ST. VITH (BE) Monument to the 106th Infantry Division

The St. Vith memorial to the 106th Division is located on the grounds of the Bischöfliche Schule St. Vith in the Klosterstrasse.  The new monument, erected in 1994, was placed in front of the old one. The old monument, which was part of the school, threatened to be demolished as it was deteriorating.  Consideration was given in placing a new memorial which would require minimal maintenance and was build out of material that is long lasting.

A large stone block was placed and stone walkways were layed.  Many of the work was done by students and teachers of the school.  A sturdy metal plaque was attached to the stone with a simple text. The dedication of the new memorial was held on September 25, 1994.  It was attended by a prominent public of 106th Veterans, CRIBA members and officials. 

This monument is the location where the annual Flag of Friendship Ceremony is held by the 106th Infantry Division Association "Bulge Chapter".
Update 12 July 2016

LAUDESFELD (DE) Memorial to the Lost 500

This monument consists of a small wooden etched plaque. It is dedicated to the fivehundred men of the 106th Infantry Division who continued to resist the Germans from 19 till 21 December 1944 at the location of the 422nd Infantry Regimental Motor pool near Laudesfeld, Germany. These men were faced with overwhelming German forces and risked annihilation by enemy artillery. No help would follow from Allied forces, who were by then fighting at the gates of St. Vith, some twenty miles to the west. The men were forced to surrender on the 21st and most were sent to Stalag IV-B at Mühlberg an der Elbe. 


The monument to the Lost 500 was unofficially inaugurated in October 2011 by Carl Wouters and Herbert Sheaner, who was a member of this defense in December 1944. Mr. Sheaner was at that time the President of the 106th Infantry Division Association Inc.

Update 12 July 2016

BARAQUE DE FRAITURE (BE) Monument at Parker's Crossroads

For the 50th Anniversary of the Battle of the Bulge, CRIBA wanted to do something special for the soldiers involved in this historic battle.  The battle for Parker's Crossroads is a very important event in the history of both the 106th Infantry Division as US Field Artillery in general.  The main idea was to dedicate a memorial at Baraque de Fraiture, which consisted of three 105mm Howitzers, the number that was present there in 1944.  After a long negotiation process the US Army donated a 1941 dated 105mm Howitzer to CRIBA, in order to make the monument.  The town of Vielsalm, together with CRIBA, began with the realization of the plans for the memorial.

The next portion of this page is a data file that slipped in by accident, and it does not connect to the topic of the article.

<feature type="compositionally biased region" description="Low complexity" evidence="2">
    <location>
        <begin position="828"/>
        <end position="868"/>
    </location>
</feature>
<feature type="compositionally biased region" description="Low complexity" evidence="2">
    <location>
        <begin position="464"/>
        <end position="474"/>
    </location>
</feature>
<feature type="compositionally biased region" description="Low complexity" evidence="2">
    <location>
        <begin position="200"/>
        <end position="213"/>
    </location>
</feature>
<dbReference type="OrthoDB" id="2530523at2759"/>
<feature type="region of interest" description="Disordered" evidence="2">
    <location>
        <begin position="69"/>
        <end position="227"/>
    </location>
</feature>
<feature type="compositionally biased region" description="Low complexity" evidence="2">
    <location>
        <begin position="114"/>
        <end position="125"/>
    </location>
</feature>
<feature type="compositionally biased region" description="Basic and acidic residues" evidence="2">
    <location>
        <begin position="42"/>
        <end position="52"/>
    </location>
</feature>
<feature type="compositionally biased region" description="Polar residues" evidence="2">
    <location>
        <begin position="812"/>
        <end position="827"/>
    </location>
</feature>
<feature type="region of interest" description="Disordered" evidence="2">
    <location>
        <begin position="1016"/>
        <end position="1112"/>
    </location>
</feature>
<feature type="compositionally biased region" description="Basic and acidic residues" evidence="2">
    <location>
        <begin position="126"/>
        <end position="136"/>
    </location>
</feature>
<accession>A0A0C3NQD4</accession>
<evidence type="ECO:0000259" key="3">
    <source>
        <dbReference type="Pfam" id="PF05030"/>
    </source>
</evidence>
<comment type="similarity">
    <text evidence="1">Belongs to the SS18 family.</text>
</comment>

The monument consists of a WWII 105mm Howitzer, which is placed on the exact spot as John Gatens' (589/A) Howitzer was during the defence of the crossroads during the winter of 1944.  A plaque commemorates the men of the 589th Field Artillery Battalion who fought here under the command of Major Arthur C. Parker III.  An other stone block and plaque is dedicated to the veterans of the Battle of the Bulge in general.  Underneath is a small plaque for the men of the 3rd Armored Division, which had a few tanks located at the crossroads.

On September 29th 2007, a new addition was inaugurated to remember the men of the 87th Reconnaissance Squadron and 203rd AAA AW Battalion of the 7th Armored Division and the soldiers of the 509th PIB and F Company, 325th GIR of the 82 Airborne Division.  The ceremony was attended by three veterans of the 106th Division, namely John Schaffner and John Gatens, both of the 589th Field Artillery and Charles Lowrey of the 424th Infantry Regiment.